On the 150th anniversary of the birth of architect Dr. Jože Plečnik, the Slovene Ethnographic Museum is putting on display a selection of photographs of his architectural masterpieces realised in Slovenia.
This involves material produced by three exceptional photographers, contemporaries of Plečnik, which today forms part of the museum's documentation collection. This is the first time this photographic material has been publicly exhibited on this scale. It also presents selected works of Plečnik in Ljubljana, which were inscribed on the UNESCO List of World Natural and Cultural Heritage in July 2021 by the UNESCO World Heritage Committee.
Peter Naglič was an amateur photographer, and Vekoslav Kramarič and Anton Šušteršič professionals in the first half of the 20th century, who documented everyday life, events and places, including Plečnik’s work. Naglič photographed rebuilding work in Ljubljana, his motivation being primarily documentary, whereas Kramarič and Šušteršič had a more aesthetic motivation, for prior to World War Two they were important producers of picture postcards. Kramarič’s collection was acquired by the museum in the 1970s, Kramarič and Šušteršič’s in the last decade.
The golden age of Plečnik’s architecture was the inter-war years, when the architect left a significant mark on the Ljubljana. This was the time when Ljubljana became a regional capital and underwent rapid change, all under the watchful eye of this Slovene master. The 70 photographs in the exhibition emphasise architectural work during and after construction; some buildings are also shown prior to Plečnik’s interventions.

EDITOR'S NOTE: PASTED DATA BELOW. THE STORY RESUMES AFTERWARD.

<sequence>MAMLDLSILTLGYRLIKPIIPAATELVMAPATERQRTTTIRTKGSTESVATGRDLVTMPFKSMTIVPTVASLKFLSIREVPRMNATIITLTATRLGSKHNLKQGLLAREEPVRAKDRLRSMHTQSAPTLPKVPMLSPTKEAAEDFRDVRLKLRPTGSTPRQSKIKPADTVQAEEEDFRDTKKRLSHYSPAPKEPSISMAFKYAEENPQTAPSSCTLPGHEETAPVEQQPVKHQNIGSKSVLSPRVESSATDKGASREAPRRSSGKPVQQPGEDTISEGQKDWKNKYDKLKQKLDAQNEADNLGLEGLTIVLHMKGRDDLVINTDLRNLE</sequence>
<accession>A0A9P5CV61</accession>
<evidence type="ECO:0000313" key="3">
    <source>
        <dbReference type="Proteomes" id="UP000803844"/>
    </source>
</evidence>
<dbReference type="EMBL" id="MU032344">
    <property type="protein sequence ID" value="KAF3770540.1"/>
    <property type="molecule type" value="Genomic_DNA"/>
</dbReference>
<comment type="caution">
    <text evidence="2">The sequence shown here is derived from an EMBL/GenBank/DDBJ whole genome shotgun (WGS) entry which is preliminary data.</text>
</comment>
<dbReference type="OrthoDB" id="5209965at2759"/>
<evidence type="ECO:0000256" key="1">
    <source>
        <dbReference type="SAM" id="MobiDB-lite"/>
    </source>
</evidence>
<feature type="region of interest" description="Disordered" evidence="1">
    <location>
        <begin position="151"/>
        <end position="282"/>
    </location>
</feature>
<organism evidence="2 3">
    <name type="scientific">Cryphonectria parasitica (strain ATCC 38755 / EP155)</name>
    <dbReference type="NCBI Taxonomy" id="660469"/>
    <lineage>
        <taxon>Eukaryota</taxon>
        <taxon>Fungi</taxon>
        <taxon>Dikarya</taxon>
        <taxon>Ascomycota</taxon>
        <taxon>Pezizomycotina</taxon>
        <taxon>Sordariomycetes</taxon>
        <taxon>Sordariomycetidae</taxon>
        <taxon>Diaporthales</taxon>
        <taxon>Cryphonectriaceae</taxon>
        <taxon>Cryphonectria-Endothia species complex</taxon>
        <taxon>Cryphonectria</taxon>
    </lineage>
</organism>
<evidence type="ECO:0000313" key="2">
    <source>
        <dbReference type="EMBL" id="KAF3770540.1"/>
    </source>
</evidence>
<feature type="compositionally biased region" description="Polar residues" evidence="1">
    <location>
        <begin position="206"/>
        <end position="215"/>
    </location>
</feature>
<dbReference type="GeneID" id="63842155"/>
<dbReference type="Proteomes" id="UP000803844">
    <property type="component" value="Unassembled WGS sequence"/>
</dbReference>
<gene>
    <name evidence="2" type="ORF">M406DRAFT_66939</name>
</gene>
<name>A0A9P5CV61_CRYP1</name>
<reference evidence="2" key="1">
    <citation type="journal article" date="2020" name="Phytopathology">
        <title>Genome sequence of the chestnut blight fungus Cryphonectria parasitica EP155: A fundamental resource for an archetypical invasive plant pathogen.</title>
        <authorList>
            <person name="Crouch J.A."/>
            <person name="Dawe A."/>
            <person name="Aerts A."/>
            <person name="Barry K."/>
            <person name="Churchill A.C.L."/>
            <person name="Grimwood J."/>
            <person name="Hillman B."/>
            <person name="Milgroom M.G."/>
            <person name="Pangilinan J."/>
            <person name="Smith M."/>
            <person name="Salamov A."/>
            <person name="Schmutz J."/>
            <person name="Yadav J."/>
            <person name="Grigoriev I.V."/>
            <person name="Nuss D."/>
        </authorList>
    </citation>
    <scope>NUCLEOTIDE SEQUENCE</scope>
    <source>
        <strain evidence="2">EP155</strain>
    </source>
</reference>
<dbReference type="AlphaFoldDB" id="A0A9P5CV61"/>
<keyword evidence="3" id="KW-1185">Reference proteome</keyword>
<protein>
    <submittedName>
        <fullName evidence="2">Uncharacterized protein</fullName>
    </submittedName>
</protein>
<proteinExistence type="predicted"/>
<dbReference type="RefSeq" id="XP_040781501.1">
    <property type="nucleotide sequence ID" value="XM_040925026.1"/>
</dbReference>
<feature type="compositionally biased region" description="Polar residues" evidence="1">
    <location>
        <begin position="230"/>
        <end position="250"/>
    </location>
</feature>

Projects documented in Ljubljana include: the regulation of the River Ljubljanica and Plečnik’s bridges; the arrangement of the area around Ljubljana Castle and Šanc; Kongresni, Levstikov and Hrvatski squares; his churches and individual monuments, such as Žale and Navje cemeteries, the National and University Library, Baraga Seminary, and the Stadium at Bežigrad. Outside the capital there are: the People’s Loan Society building in Celje, the Church of the Lord’s Ascension in Bogojina, King Aleksander’s hunting lodge in Kamniška Bistrica, and the Chapel of the Virgin Mary of the Snows on Mount Krvavec.
For the exhibition, the photographs of Naglič, Kramarič and Šušteršič were redeveloped from the original negatives using classical analogue procedures. A particular value of these photographic collections is that they are largely preserved as original negatives on glass and film. They are kept in the documentation collection of the Slovene Ethnographic Museum and the private collection of the Peter Naglič Society.
- text courtesy of the Slovene Ethnographic Museum